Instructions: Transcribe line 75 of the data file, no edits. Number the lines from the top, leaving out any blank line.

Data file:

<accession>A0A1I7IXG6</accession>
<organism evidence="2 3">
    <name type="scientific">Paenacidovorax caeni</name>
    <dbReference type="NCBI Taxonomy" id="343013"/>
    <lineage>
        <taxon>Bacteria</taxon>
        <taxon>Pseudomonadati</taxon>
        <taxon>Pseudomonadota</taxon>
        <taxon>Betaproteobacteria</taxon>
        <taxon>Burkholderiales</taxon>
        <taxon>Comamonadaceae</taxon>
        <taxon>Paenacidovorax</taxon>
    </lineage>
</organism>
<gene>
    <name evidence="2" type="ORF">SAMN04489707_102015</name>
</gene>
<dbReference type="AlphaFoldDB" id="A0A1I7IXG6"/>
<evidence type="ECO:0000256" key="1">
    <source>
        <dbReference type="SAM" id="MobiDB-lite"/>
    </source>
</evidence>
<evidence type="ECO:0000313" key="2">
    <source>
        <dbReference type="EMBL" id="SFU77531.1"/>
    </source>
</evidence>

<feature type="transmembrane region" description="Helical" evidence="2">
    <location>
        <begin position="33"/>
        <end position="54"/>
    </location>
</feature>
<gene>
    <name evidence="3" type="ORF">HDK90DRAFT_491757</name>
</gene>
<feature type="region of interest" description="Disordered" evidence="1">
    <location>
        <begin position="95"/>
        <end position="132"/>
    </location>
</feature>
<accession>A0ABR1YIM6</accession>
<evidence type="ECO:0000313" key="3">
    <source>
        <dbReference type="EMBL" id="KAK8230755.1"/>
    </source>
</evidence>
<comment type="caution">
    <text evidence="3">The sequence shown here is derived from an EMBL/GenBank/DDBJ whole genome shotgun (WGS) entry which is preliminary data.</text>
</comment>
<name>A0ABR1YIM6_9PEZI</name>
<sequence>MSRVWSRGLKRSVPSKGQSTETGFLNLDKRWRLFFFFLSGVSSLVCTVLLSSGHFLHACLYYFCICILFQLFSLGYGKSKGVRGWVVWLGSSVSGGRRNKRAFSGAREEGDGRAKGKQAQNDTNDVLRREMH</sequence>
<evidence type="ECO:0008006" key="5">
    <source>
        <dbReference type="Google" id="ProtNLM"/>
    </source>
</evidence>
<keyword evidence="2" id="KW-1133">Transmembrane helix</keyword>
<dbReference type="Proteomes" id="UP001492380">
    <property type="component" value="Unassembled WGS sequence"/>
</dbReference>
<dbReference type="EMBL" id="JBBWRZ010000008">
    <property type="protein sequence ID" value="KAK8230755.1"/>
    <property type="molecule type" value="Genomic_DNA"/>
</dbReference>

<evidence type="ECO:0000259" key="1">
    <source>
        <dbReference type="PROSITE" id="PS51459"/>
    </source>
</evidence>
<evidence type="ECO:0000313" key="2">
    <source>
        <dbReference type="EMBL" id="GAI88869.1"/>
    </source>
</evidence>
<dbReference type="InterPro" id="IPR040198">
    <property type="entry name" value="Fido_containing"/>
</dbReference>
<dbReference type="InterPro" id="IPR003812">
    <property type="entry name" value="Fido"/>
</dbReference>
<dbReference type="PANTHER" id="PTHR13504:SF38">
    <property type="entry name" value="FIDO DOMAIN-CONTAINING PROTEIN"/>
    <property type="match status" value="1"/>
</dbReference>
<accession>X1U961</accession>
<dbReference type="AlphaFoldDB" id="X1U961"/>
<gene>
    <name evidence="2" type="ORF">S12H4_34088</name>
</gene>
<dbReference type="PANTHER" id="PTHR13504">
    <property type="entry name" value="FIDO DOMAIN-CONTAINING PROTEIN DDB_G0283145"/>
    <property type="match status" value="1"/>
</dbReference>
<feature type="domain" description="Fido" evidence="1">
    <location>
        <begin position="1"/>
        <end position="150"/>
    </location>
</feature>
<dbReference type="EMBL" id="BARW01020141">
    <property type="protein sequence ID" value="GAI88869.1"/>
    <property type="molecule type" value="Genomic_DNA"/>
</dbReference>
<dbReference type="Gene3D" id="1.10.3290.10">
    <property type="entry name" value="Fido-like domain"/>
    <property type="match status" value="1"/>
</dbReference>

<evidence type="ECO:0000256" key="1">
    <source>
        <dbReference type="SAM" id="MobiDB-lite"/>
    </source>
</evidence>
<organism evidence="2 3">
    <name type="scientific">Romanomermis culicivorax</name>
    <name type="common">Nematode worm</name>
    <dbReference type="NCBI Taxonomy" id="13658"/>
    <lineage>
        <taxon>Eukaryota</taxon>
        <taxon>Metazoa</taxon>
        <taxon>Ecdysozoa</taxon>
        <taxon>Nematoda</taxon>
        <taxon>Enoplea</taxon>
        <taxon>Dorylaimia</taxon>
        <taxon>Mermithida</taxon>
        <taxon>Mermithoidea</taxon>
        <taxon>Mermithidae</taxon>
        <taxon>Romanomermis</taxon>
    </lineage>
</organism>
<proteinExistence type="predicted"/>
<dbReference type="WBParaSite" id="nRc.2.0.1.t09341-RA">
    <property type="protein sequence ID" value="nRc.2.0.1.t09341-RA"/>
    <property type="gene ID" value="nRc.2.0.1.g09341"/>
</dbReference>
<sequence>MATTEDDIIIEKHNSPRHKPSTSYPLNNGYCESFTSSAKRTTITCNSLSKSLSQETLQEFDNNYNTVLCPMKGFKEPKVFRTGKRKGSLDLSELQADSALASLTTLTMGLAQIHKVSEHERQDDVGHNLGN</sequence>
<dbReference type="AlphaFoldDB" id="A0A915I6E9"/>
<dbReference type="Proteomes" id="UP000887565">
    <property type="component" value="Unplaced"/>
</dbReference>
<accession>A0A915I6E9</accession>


        <dbReference type="EMBL" id="GAI88869.1"/>